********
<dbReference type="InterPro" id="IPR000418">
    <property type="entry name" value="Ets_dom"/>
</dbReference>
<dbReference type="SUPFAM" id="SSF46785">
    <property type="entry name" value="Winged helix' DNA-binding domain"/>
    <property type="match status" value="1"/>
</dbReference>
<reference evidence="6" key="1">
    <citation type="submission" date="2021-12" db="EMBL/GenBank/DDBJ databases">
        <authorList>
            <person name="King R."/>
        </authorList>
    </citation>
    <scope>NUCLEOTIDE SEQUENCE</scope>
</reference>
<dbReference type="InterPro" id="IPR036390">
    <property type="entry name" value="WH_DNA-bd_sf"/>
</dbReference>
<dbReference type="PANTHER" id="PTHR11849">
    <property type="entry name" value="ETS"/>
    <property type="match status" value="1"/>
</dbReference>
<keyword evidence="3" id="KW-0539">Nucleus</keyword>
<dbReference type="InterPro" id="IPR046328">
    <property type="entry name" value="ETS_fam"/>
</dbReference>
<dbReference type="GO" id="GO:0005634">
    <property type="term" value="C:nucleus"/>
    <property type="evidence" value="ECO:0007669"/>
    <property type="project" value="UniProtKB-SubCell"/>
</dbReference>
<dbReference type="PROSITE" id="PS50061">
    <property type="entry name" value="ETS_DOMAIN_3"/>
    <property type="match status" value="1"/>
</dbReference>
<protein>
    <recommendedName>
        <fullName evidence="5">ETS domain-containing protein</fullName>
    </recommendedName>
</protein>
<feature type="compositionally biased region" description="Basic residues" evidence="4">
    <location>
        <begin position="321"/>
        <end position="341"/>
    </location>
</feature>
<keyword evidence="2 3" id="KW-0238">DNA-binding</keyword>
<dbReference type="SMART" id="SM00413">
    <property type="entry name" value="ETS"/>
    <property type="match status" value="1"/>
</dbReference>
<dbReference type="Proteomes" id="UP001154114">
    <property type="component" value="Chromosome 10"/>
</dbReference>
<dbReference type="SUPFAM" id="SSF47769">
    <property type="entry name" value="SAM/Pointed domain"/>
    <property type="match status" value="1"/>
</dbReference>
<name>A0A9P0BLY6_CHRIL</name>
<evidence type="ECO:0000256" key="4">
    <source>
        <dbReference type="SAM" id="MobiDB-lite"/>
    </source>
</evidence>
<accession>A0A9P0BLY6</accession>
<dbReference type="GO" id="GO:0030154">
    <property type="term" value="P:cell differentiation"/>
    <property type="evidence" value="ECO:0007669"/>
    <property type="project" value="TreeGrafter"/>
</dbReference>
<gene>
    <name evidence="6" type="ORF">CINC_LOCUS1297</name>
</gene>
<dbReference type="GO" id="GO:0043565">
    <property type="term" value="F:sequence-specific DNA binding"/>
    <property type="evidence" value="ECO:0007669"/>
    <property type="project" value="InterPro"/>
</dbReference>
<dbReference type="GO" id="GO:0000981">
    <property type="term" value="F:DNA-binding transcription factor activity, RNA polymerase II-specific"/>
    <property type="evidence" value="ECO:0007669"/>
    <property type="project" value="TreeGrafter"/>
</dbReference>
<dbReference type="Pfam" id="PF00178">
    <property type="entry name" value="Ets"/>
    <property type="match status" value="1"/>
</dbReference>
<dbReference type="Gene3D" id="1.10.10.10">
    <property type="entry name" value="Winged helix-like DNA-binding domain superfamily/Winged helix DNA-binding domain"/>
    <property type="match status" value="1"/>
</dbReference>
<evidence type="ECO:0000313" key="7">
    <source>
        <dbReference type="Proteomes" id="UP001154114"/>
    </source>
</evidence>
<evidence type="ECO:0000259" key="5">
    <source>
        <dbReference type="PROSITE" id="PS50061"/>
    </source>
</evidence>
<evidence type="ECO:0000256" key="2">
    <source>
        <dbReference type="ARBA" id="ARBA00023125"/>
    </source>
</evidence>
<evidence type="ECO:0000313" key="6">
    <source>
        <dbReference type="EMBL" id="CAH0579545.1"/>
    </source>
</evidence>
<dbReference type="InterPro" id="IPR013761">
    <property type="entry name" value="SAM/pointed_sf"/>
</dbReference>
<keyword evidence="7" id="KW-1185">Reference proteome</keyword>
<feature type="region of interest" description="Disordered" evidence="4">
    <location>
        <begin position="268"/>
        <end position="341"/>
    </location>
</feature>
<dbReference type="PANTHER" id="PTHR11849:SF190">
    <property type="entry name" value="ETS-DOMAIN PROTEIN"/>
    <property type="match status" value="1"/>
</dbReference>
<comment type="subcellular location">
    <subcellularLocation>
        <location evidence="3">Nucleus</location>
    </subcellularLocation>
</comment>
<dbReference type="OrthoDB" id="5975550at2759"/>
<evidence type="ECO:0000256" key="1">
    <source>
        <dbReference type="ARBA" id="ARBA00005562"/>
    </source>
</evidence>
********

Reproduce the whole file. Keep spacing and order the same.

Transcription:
<dbReference type="InterPro" id="IPR000418">
    <property type="entry name" value="Ets_dom"/>
</dbReference>
<dbReference type="SUPFAM" id="SSF46785">
    <property type="entry name" value="Winged helix' DNA-binding domain"/>
    <property type="match status" value="1"/>
</dbReference>
<reference evidence="6" key="1">
    <citation type="submission" date="2021-12" db="EMBL/GenBank/DDBJ databases">
        <authorList>
            <person name="King R."/>
        </authorList>
    </citation>
    <scope>NUCLEOTIDE SEQUENCE</scope>
</reference>
<dbReference type="InterPro" id="IPR036390">
    <property type="entry name" value="WH_DNA-bd_sf"/>
</dbReference>
<dbReference type="PANTHER" id="PTHR11849">
    <property type="entry name" value="ETS"/>
    <property type="match status" value="1"/>
</dbReference>
<keyword evidence="3" id="KW-0539">Nucleus</keyword>
<dbReference type="InterPro" id="IPR046328">
    <property type="entry name" value="ETS_fam"/>
</dbReference>
<dbReference type="GO" id="GO:0005634">
    <property type="term" value="C:nucleus"/>
    <property type="evidence" value="ECO:0007669"/>
    <property type="project" value="UniProtKB-SubCell"/>
</dbReference>
<dbReference type="PROSITE" id="PS50061">
    <property type="entry name" value="ETS_DOMAIN_3"/>
    <property type="match status" value="1"/>
</dbReference>
<protein>
    <recommendedName>
        <fullName evidence="5">ETS domain-containing protein</fullName>
    </recommendedName>
</protein>
<feature type="compositionally biased region" description="Basic residues" evidence="4">
    <location>
        <begin position="321"/>
        <end position="341"/>
    </location>
</feature>
<keyword evidence="2 3" id="KW-0238">DNA-binding</keyword>
<dbReference type="SMART" id="SM00413">
    <property type="entry name" value="ETS"/>
    <property type="match status" value="1"/>
</dbReference>
<dbReference type="Proteomes" id="UP001154114">
    <property type="component" value="Chromosome 10"/>
</dbReference>
<dbReference type="SUPFAM" id="SSF47769">
    <property type="entry name" value="SAM/Pointed domain"/>
    <property type="match status" value="1"/>
</dbReference>
<name>A0A9P0BLY6_CHRIL</name>
<evidence type="ECO:0000256" key="4">
    <source>
        <dbReference type="SAM" id="MobiDB-lite"/>
    </source>
</evidence>
<accession>A0A9P0BLY6</accession>
<dbReference type="GO" id="GO:0030154">
    <property type="term" value="P:cell differentiation"/>
    <property type="evidence" value="ECO:0007669"/>
    <property type="project" value="TreeGrafter"/>
</dbReference>
<gene>
    <name evidence="6" type="ORF">CINC_LOCUS1297</name>
</gene>
<dbReference type="GO" id="GO:0043565">
    <property type="term" value="F:sequence-specific DNA binding"/>
    <property type="evidence" value="ECO:0007669"/>
    <property type="project" value="InterPro"/>
</dbReference>
<dbReference type="GO" id="GO:0000981">
    <property type="term" value="F:DNA-binding transcription factor activity, RNA polymerase II-specific"/>
    <property type="evidence" value="ECO:0007669"/>
    <property type="project" value="TreeGrafter"/>
</dbReference>
<dbReference type="Pfam" id="PF00178">
    <property type="entry name" value="Ets"/>
    <property type="match status" value="1"/>
</dbReference>
<dbReference type="Gene3D" id="1.10.10.10">
    <property type="entry name" value="Winged helix-like DNA-binding domain superfamily/Winged helix DNA-binding domain"/>
    <property type="match status" value="1"/>
</dbReference>
<evidence type="ECO:0000313" key="7">
    <source>
        <dbReference type="Proteomes" id="UP001154114"/>
    </source>
</evidence>
<evidence type="ECO:0000259" key="5">
    <source>
        <dbReference type="PROSITE" id="PS50061"/>
    </source>
</evidence>
<evidence type="ECO:0000256" key="2">
    <source>
        <dbReference type="ARBA" id="ARBA00023125"/>
    </source>
</evidence>
<evidence type="ECO:0000313" key="6">
    <source>
        <dbReference type="EMBL" id="CAH0579545.1"/>
    </source>
</evidence>
<dbReference type="InterPro" id="IPR013761">
    <property type="entry name" value="SAM/pointed_sf"/>
</dbReference>
<keyword evidence="7" id="KW-1185">Reference proteome</keyword>
<feature type="region of interest" description="Disordered" evidence="4">
    <location>
        <begin position="268"/>
        <end position="341"/>
    </location>
</feature>
<dbReference type="PANTHER" id="PTHR11849:SF190">
    <property type="entry name" value="ETS-DOMAIN PROTEIN"/>
    <property type="match status" value="1"/>
</dbReference>
<comment type="subcellular location">
    <subcellularLocation>
        <location evidence="3">Nucleus</location>
    </subcellularLocation>
</comment>
<dbReference type="OrthoDB" id="5975550at2759"/>
<evidence type="ECO:0000256" key="1">
    <source>
        <dbReference type="ARBA" id="ARBA00005562"/>
    </source>
</evidence>